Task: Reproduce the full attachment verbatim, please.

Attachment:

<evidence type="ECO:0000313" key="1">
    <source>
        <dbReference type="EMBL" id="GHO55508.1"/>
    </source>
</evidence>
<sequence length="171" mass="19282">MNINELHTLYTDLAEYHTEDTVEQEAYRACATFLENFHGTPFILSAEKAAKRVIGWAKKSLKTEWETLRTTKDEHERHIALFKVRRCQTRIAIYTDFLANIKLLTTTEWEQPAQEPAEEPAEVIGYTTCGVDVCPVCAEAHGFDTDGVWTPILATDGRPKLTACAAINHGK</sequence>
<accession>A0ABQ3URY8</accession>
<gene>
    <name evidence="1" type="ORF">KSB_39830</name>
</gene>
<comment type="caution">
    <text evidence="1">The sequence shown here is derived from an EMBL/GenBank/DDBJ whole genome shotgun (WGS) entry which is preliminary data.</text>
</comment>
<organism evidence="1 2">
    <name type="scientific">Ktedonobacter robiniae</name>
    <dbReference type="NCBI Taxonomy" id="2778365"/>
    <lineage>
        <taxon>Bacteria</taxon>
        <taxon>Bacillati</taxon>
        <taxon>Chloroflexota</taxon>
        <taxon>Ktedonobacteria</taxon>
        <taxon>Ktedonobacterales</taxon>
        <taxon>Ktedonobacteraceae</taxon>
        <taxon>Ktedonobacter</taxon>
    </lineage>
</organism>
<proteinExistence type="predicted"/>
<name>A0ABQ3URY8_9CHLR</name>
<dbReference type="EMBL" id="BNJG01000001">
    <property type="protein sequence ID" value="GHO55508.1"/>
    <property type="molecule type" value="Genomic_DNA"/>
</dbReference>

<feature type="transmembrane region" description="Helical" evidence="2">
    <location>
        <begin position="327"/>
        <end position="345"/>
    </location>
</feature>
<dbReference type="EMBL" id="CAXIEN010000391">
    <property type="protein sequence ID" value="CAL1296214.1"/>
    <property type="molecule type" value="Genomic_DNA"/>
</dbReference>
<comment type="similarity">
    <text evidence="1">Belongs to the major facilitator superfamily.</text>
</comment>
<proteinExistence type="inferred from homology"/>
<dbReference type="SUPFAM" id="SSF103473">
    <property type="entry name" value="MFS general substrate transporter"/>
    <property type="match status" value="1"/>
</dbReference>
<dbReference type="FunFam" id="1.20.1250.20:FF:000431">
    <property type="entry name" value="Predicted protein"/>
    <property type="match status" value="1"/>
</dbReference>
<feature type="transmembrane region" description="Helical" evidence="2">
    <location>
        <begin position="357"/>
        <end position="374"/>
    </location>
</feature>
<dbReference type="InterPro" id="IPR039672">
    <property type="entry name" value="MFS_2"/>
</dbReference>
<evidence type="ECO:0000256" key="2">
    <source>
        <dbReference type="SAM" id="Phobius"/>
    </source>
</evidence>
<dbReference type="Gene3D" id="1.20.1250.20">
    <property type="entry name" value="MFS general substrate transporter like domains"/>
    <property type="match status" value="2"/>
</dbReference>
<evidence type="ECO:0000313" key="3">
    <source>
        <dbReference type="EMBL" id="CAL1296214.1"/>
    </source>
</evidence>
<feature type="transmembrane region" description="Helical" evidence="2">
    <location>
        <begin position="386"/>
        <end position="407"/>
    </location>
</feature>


<evidence type="ECO:0000313" key="1">
    <source>
        <dbReference type="EMBL" id="GHO55508.1"/>
    </source>
</evidence>
<sequence length="171" mass="19282">MNINELHTLYTDLAEYHTEDTVEQEAYRACATFLENFHGTPFILSAEKAAKRVIGWAKKSLKTEWETLRTTKDEHERHIALFKVRRCQTRIAIYTDFLANIKLLTTTEWEQPAQEPAEEPAEVIGYTTCGVDVCPVCAEAHGFDTDGVWTPILATDGRPKLTACAAINHGK</sequence>
<accession>A0ABQ3URY8</accession>
<gene>
    <name evidence="1" type="ORF">KSB_39830</name>
</gene>
<comment type="caution">
    <text evidence="1">The sequence shown here is derived from an EMBL/GenBank/DDBJ whole genome shotgun (WGS) entry which is preliminary data.</text>
</comment>
<organism evidence="1 2">
    <name type="scientific">Ktedonobacter robiniae</name>
    <dbReference type="NCBI Taxonomy" id="2778365"/>
    <lineage>
        <taxon>Bacteria</taxon>
        <taxon>Bacillati</taxon>
        <taxon>Chloroflexota</taxon>
        <taxon>Ktedonobacteria</taxon>
        <taxon>Ktedonobacterales</taxon>
        <taxon>Ktedonobacteraceae</taxon>
        <taxon>Ktedonobacter</taxon>
    </lineage>
</organism>
<proteinExistence type="predicted"/>
<name>A0ABQ3URY8_9CHLR</name>
<dbReference type="EMBL" id="BNJG01000001">
    <property type="protein sequence ID" value="GHO55508.1"/>
    <property type="molecule type" value="Genomic_DNA"/>
</dbReference>

<feature type="transmembrane region" description="Helical" evidence="2">
    <location>
        <begin position="327"/>
        <end position="345"/>
    </location>
</feature>
<dbReference type="EMBL" id="CAXIEN010000391">
    <property type="protein sequence ID" value="CAL1296214.1"/>
    <property type="molecule type" value="Genomic_DNA"/>
</dbReference>
<comment type="similarity">
    <text evidence="1">Belongs to the major facilitator superfamily.</text>
</comment>
<proteinExistence type="inferred from homology"/>
<dbReference type="SUPFAM" id="SSF103473">
    <property type="entry name" value="MFS general substrate transporter"/>
    <property type="match status" value="1"/>
</dbReference>
<dbReference type="FunFam" id="1.20.1250.20:FF:000431">
    <property type="entry name" value="Predicted protein"/>
    <property type="match status" value="1"/>
</dbReference>
<feature type="transmembrane region" description="Helical" evidence="2">
    <location>
        <begin position="357"/>
        <end position="374"/>
    </location>
</feature>
<dbReference type="InterPro" id="IPR039672">
    <property type="entry name" value="MFS_2"/>
</dbReference>
<evidence type="ECO:0000256" key="2">
    <source>
        <dbReference type="SAM" id="Phobius"/>
    </source>
</evidence>
<dbReference type="Gene3D" id="1.20.1250.20">
    <property type="entry name" value="MFS general substrate transporter like domains"/>
    <property type="match status" value="2"/>
</dbReference>
<evidence type="ECO:0000313" key="3">
    <source>
        <dbReference type="EMBL" id="CAL1296214.1"/>
    </source>
</evidence>
<feature type="transmembrane region" description="Helical" evidence="2">
    <location>
        <begin position="386"/>
        <end position="407"/>
    </location>
</feature>